Modulation of adrenal steroidogenesis by testosterone in the lizard, Coleonyx elegans

Rocco V. Carsia, Patrick J. McIlroy, Henry B. John-Alder

Research output: Contribution to journalArticlepeer-review

4 Scopus citations


Our previous work with adrenocortical cells from several Sceloporus lizard species suggests that gonadal hormones influence the steroidogenic capacity and the sensitivity to ACTH. However, there are discrepancies in these cellular response parameters suggesting that the effects of gonadal hormones on adrenocortical function vary with species, sex, age, season, and environmental/experimental conditions. To gain further insight into these complex interactions, here we report studies on Coleonyx elegans, Eublepharidae (Yucatán Banded Gecko), which is only distantly related to Sceloporus lizards via a basal common ancestor and in captivity, reproduces throughout the year. We hypothesized that a more constant reproductive pattern would result in less variable effects of gonadal hormones on adrenocortical function. Reproductively mature male geckos were orchiectomized with and without replacement of testosterone (300 μg) via an implanted Silastic® tube. Reproductively mature intact female geckos received implants with and without testosterone. After 11 weeks, adrenocortical cells were isolated from these lizards and incubated with corticotropin (ACTH) for 3 h at 28 °C. Three adrenocortical steroids, progesterone, corticosterone and aldosterone, were measured by highly specific radioimmunoassays. The production rate of each steroid was statistically analyzed using established software and net maximal rate (by subtracting the basal rate) in response to ACTH was determined. In general, corticosterone predominated and comprised ∼83% of the total net maximal rate, followed by progesterone (∼14%) and aldosterone (∼3%). Compared to the functional responses of adrenocortical cells derived from other lizards thus far, adrenocortical cells from C. elegans exhibited a depressed steroid response to ACTH and this depressed response was more pronounced in male cells. In addition, other sex differences in cellular response were apparent. In female cells, the net maximal rates of progesterone, corticosterone and aldosterone were, respectively, 161, 122 and 900% greater than those in intact-male cells. In contrast, cellular sensitivity to ACTH, as determined by the half-maximally effective steroidogenic concentration (EC50) of ACTH, did not differ between intact-male and intact-female adrenocortical cells. Treatment effects were most striking for corticosterone, the putative, major glucocorticoid in lizards. Orchiectomy caused an increase in the net maximal corticosterone rate equivalent to that of intact-female cells. Testosterone maintenance in orchiectomized lizards completely suppressed the stimulatory effect of orchiectomy. However, orchiectomy with or without testosterone maintenance did not alter cellular sensitivity to ACTH. The effect of testosterone supplementation in intact females, although suppressive, was notably different from its effect in orchiectomized males. Its effect on the net maximal corticosterone rate was relatively modest and did not completely “masculinize” the greater rate seen in intact-female cells. However, testosterone supplementation dramatically suppressed the basal corticosterone rate (by 82%) and enhanced the overall cellular sensitivity to ACTH by 150%, two effects not seen in cells derived from testosterone-treated orchiectomized lizards. Collectively, these findings clearly indicating that the gonad directly or indirectly regulates lizard adrenocortical cell function. Whereas other gonadal or extra-gonadal factors may play a role, testosterone appears to be an essential determinant of the observed sex differences in adrenocortical function.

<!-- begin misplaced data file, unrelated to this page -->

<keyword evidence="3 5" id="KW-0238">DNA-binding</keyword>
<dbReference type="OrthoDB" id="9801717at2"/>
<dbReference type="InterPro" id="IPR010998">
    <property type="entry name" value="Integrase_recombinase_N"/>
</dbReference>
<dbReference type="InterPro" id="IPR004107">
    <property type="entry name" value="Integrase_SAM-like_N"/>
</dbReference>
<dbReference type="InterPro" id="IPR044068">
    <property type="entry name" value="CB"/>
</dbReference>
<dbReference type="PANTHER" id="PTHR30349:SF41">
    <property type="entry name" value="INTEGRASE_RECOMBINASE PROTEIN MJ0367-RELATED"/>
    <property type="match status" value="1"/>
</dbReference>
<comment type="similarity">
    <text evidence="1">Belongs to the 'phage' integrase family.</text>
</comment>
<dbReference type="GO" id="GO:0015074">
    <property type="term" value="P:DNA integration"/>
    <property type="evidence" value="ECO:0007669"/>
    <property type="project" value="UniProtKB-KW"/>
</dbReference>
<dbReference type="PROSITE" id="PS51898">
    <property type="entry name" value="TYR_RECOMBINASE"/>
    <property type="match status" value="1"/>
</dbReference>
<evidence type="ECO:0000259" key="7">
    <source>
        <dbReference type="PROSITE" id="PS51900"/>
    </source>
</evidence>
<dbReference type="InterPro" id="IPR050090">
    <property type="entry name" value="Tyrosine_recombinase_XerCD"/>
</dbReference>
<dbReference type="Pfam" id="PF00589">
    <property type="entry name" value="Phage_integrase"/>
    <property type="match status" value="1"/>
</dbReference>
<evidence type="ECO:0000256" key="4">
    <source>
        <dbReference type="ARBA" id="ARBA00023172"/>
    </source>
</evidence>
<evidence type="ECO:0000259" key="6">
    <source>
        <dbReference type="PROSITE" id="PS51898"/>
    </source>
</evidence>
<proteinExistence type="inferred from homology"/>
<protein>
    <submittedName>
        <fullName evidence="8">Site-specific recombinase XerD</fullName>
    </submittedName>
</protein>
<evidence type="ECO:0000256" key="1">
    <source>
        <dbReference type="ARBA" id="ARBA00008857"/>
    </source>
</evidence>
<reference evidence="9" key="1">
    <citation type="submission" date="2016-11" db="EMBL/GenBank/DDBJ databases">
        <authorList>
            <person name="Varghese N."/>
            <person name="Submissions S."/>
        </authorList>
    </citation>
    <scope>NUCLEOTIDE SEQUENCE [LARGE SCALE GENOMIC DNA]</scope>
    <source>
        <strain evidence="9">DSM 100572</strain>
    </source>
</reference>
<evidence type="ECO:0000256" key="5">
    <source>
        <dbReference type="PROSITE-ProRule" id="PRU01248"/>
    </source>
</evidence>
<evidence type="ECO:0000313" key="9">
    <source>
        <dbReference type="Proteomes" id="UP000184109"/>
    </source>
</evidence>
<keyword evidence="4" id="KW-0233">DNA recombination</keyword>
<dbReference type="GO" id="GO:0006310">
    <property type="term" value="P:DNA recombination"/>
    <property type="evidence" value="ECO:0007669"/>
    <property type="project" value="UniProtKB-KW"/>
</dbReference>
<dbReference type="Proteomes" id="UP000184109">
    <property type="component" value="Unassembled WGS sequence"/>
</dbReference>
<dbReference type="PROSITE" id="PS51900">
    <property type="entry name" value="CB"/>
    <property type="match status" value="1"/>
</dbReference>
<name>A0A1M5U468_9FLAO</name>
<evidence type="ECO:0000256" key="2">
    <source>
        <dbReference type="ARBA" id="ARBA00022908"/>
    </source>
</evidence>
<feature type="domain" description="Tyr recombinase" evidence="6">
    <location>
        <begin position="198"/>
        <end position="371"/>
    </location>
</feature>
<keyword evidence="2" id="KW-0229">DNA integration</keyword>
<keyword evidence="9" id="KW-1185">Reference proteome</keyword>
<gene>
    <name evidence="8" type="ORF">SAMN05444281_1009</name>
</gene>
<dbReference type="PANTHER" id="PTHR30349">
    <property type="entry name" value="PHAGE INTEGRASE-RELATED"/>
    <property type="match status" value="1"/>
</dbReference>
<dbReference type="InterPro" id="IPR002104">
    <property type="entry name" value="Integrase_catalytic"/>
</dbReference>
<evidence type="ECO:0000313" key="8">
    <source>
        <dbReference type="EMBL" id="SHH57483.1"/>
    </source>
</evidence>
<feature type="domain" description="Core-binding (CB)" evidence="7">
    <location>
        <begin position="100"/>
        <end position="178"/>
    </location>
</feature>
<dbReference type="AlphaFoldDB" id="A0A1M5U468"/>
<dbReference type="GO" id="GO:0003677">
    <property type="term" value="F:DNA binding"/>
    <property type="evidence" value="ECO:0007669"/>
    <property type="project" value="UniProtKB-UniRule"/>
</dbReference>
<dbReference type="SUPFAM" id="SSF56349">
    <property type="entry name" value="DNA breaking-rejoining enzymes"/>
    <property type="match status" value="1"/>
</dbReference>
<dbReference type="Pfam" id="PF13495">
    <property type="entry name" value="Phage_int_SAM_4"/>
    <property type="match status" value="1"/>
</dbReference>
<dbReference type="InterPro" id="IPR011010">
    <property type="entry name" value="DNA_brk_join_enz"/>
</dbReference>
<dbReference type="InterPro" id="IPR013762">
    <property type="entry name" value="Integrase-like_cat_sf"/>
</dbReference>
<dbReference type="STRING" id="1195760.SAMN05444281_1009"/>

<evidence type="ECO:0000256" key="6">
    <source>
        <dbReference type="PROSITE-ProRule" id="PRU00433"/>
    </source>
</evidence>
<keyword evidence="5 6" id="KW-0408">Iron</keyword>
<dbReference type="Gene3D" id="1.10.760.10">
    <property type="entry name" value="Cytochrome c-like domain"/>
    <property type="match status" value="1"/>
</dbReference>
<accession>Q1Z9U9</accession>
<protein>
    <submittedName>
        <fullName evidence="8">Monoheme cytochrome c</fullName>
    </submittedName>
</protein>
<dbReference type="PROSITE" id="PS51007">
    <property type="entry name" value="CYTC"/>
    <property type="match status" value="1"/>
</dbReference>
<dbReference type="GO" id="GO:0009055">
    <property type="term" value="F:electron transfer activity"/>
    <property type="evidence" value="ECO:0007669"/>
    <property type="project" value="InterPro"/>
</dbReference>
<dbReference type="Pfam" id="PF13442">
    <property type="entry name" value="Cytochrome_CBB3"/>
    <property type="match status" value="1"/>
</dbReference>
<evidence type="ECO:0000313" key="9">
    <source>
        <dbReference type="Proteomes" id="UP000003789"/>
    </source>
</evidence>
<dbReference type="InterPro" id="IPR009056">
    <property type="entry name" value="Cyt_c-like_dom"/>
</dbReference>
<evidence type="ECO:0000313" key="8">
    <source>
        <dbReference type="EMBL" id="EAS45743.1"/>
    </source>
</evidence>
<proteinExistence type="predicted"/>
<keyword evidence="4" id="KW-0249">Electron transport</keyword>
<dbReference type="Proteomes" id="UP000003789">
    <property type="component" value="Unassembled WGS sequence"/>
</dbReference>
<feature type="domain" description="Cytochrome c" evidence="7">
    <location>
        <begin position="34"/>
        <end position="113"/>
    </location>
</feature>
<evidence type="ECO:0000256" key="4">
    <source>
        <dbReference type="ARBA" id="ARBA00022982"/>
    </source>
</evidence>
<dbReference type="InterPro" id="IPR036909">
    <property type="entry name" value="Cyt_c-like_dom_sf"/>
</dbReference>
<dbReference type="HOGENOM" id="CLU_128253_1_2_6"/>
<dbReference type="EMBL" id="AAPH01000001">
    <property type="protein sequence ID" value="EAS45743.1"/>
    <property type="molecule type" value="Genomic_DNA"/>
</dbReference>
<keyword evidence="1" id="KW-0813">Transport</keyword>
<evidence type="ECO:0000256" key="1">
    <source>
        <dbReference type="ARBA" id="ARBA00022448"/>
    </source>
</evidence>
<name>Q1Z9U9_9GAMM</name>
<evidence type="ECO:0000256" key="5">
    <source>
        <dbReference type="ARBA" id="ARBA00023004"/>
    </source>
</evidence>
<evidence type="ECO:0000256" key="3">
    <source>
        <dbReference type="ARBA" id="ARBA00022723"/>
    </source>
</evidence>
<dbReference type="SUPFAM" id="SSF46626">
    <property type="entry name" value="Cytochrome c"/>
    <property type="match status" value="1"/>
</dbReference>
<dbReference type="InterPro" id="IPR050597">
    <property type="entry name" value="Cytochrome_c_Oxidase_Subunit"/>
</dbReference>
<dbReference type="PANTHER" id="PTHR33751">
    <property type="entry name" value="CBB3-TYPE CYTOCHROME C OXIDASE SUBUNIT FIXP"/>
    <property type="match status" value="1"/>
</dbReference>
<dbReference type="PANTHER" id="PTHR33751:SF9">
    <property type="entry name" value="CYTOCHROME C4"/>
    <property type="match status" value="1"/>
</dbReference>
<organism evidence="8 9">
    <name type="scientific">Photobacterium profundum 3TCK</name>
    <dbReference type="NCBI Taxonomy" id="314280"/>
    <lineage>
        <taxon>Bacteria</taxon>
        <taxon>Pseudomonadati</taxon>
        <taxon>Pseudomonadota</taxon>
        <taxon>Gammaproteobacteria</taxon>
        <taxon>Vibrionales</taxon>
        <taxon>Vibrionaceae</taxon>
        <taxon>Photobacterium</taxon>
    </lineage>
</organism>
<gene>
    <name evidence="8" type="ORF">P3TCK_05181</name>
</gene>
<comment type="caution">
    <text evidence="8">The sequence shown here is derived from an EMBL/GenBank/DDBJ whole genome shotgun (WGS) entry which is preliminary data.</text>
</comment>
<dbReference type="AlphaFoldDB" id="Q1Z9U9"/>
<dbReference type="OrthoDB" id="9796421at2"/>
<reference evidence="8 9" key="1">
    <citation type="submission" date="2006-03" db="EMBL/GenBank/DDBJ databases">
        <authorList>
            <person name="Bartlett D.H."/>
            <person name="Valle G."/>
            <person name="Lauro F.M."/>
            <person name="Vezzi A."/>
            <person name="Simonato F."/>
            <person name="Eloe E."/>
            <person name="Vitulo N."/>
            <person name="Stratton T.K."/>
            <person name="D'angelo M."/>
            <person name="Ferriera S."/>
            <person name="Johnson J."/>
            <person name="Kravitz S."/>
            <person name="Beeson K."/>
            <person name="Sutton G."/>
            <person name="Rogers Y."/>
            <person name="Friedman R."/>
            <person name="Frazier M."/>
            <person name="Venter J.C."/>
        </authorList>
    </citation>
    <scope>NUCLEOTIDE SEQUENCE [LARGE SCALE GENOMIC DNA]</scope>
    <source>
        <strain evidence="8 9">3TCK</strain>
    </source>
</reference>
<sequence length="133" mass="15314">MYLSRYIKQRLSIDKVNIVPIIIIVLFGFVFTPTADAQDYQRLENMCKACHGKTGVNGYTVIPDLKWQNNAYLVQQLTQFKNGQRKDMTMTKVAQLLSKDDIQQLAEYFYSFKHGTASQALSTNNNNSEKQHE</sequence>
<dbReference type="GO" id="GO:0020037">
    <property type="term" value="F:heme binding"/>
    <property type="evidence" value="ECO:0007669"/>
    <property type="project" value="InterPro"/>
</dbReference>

Original languageEnglish (US)
Pages (from-to)93-103
Number of pages11
JournalGeneral and Comparative Endocrinology
StatePublished - Apr 1 2018
Externally publishedYes

All Science Journal Classification (ASJC) codes

  • Animal Science and Zoology
  • Endocrinology


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